Water under a Tigris bridge? Well, the additional 20,000 troops finagled by the Commander-in-Chief were supposed to be the last, last straw and great whitewash hope of the Coalition of the Unwitting.
This week, before the 20,000 troops are all rounded up from guys who have already been deployed one, two, or three times, the President orders 4,000 more troops to serve as Officer Friendlies in neighborhoods hiding cowardly assassins.
Vetting Your Feelings: Chances are the vet who takes care of your Lopsided Apshole or little Dorky works in a cleaner, safer, more humane environment than some of the Vets who had their legs blown off in Iraq or brains turned into flan. The medics and field hospitals are the best of the best.
Some VA hospitals have improved in recent years and regular Army folks at Walter Reed or other Army hospitals - despite bad publicity - usually do right by our wounded men and women. Yet the after-care, the follow-ups, the financial support to give the Vets' families basic resources and dignity are a disgrace.
Sort of makes you want to drop big bucks into the stock market, feeling all good about your country and its leaders and how we are the model for the world? Not.
For Oil Times' Sake: Unleaded gas - the commodity - traded around $1.90-1.93 in recent days. Wholesalers or "middlemen" claim their honest mark-up has always been 40 to 45 cents. Who's going to quibble over a few drops of premium? So, let's call it $1.35 to the dealer.
The Ma 'n Pa gas station owners (who really don't exist any more) claim the folks at your local Lotto, liquor, car wash, Krispy-Kreme and gasoline parlor only get to tack on another dime per gallon. Okay, hell, I'm a spendthrift, so let's say fair market value in most parts of the United States should be $2.50 a gallon right now.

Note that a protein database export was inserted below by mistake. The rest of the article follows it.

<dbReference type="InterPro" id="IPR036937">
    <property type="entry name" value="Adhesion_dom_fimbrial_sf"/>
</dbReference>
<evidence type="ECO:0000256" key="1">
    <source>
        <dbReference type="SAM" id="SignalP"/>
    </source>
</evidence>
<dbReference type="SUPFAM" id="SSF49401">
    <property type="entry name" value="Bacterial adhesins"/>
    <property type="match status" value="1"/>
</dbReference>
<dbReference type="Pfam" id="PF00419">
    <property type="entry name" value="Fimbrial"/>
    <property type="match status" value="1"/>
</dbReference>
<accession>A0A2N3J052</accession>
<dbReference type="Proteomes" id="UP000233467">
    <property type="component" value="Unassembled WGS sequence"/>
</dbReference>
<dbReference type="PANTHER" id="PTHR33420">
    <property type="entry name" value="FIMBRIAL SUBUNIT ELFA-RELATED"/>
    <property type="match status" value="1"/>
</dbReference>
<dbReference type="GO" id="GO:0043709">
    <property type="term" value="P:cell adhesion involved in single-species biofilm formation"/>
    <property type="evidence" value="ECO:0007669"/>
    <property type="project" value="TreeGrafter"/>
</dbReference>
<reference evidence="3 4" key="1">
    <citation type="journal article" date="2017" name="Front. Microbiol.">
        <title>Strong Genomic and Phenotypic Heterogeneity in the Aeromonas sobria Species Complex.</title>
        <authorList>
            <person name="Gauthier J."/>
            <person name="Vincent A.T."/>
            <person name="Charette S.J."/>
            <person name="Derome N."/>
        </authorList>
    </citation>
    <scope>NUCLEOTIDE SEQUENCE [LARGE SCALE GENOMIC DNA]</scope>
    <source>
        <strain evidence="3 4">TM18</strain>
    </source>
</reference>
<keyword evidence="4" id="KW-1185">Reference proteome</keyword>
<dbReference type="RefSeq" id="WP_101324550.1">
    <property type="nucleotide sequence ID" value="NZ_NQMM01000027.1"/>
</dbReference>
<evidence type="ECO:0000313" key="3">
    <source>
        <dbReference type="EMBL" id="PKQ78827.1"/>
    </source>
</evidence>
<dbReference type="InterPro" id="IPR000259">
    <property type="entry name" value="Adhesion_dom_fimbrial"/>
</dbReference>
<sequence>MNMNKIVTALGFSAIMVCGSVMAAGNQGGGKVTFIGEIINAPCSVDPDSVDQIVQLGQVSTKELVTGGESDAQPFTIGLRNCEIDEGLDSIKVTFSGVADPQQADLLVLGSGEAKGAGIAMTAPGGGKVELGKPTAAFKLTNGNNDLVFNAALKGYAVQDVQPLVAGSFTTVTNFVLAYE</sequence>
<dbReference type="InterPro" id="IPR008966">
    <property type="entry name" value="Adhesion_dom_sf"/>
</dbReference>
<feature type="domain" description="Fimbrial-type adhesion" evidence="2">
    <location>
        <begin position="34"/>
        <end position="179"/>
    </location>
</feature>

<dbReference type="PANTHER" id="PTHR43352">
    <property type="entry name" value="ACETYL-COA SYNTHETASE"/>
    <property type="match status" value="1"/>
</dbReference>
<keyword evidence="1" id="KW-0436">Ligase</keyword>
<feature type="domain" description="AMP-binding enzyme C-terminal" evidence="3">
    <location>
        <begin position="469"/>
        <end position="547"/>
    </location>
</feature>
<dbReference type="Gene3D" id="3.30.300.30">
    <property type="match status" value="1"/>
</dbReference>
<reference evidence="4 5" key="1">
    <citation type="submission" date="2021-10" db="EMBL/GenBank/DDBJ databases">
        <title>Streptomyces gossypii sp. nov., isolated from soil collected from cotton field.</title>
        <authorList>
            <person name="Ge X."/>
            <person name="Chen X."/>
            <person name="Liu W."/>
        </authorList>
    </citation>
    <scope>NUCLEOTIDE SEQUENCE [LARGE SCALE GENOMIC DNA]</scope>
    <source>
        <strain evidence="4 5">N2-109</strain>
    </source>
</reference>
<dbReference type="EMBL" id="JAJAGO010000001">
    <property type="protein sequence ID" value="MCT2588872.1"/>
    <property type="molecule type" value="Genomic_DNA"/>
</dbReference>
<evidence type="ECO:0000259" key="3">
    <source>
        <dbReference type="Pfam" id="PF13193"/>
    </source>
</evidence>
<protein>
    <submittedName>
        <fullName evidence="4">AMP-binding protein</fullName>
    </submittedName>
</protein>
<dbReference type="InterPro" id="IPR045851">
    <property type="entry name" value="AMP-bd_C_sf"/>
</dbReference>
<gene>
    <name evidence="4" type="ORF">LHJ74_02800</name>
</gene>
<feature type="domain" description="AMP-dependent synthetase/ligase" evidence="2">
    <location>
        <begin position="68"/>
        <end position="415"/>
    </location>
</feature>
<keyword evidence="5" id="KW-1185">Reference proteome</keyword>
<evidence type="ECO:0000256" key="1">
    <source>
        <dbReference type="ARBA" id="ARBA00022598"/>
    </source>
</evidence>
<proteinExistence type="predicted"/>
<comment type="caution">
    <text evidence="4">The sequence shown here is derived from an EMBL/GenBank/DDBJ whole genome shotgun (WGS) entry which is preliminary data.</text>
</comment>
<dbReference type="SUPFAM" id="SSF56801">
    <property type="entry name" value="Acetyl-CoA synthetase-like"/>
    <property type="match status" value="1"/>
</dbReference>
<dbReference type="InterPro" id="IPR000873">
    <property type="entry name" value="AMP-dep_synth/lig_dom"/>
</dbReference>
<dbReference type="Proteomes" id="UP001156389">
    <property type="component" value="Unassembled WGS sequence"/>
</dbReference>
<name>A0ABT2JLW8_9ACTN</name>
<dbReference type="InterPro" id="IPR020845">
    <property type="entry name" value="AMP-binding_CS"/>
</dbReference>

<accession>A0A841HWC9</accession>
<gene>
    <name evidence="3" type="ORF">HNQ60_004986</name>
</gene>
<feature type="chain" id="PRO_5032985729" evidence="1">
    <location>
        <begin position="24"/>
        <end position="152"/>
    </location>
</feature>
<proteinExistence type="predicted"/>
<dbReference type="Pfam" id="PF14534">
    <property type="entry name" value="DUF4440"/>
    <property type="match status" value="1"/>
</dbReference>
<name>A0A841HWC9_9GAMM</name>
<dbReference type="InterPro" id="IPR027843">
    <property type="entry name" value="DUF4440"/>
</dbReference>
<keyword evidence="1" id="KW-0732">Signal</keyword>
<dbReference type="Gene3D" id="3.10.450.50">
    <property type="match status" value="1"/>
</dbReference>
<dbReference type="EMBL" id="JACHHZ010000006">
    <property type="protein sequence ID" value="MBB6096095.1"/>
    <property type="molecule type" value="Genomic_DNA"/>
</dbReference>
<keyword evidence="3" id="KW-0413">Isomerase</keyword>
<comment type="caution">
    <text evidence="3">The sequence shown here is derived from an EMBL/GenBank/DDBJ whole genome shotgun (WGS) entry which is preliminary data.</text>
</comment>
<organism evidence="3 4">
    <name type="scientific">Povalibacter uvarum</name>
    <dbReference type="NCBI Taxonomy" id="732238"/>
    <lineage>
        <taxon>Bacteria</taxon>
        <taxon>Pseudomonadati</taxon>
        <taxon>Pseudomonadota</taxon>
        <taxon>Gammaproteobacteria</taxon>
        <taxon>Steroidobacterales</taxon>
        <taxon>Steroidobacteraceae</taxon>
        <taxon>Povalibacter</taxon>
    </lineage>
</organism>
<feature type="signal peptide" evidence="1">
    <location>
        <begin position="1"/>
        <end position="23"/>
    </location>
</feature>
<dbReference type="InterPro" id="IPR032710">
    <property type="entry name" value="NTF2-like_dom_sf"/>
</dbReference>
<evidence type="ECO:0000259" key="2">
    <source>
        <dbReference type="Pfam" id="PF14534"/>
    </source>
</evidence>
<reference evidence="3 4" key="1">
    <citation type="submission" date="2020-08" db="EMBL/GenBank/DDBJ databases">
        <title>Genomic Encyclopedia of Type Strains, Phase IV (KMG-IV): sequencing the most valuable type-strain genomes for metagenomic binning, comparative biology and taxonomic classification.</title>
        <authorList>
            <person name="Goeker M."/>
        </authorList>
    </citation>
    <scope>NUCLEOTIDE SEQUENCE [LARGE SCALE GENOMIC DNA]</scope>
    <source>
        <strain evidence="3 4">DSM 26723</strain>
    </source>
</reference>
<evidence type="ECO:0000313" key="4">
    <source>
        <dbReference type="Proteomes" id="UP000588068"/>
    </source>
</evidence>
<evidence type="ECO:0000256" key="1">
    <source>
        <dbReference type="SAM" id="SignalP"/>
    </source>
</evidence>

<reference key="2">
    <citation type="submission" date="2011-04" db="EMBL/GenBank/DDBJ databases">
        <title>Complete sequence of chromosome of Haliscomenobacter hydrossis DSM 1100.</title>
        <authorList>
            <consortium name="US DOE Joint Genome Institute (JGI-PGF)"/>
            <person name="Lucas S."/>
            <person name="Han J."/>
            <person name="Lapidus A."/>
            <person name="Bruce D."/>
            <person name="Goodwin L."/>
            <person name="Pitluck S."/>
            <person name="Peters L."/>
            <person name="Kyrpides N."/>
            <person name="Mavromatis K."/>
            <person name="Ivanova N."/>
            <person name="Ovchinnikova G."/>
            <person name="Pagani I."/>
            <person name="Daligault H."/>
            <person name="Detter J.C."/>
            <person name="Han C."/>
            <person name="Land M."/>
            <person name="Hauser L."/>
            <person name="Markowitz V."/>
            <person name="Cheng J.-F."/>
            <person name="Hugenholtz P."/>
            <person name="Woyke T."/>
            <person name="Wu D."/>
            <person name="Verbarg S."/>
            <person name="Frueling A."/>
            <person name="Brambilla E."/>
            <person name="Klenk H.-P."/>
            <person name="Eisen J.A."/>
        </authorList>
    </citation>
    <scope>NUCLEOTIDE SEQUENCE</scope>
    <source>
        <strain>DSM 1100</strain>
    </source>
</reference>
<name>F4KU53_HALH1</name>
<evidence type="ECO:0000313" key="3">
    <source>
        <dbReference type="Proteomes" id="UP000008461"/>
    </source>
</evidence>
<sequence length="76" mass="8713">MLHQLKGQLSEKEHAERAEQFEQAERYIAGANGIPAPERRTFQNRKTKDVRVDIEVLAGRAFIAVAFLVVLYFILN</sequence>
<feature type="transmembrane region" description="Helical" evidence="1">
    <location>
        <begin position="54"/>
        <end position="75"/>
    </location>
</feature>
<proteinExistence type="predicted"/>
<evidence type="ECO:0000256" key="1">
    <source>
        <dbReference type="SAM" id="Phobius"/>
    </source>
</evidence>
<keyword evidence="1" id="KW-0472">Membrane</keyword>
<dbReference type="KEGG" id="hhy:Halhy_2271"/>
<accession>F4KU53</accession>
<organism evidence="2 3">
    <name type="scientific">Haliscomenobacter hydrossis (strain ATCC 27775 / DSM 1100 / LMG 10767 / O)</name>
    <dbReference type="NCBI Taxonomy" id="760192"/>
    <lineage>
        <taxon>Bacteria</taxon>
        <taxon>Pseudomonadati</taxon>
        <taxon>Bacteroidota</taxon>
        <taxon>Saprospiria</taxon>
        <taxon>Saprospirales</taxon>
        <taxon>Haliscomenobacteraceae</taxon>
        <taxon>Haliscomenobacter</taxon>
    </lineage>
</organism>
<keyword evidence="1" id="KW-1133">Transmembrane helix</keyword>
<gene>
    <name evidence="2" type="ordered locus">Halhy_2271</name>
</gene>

How come, then, here in the fourth-largest oil-producing state in the nation, $2.70 hit the signboards today? Why are many Californians and Hawaiians paying well over $3.00? Where is the national leadership investigating how milder weather, no hurricanes, and three months from the peak driving season have produced higher prices? Refinery problems you say? Yeah, like any politician has voted for a new petrochemical refinery in their hometown in 40 years!
Sarbanes-Oxley, which no one really understands except that it makes U.S. corporations obey some basic rules of fair play, transparent executive compensation, and shareholders' rights which might not be in their inherent corporate nature to disclose on a voluntary basis. Workshops, conferences, and symposia all bemoan the fact that London, Tokyo, or Shanghai have more favorable ("relaxed") climates for corporate governance and capital formation.
In plain English, they argue, "Why is the SEC forcing us to be more honest than crooks overseas? We are at a disadvantage! In fact, well, we might just pack up our Tinker Toys and move to Dubai!"
A nation of corporate managers and directors who think the moral high ground is beneath the Enron building - not exactly the stuff stable markets are made of.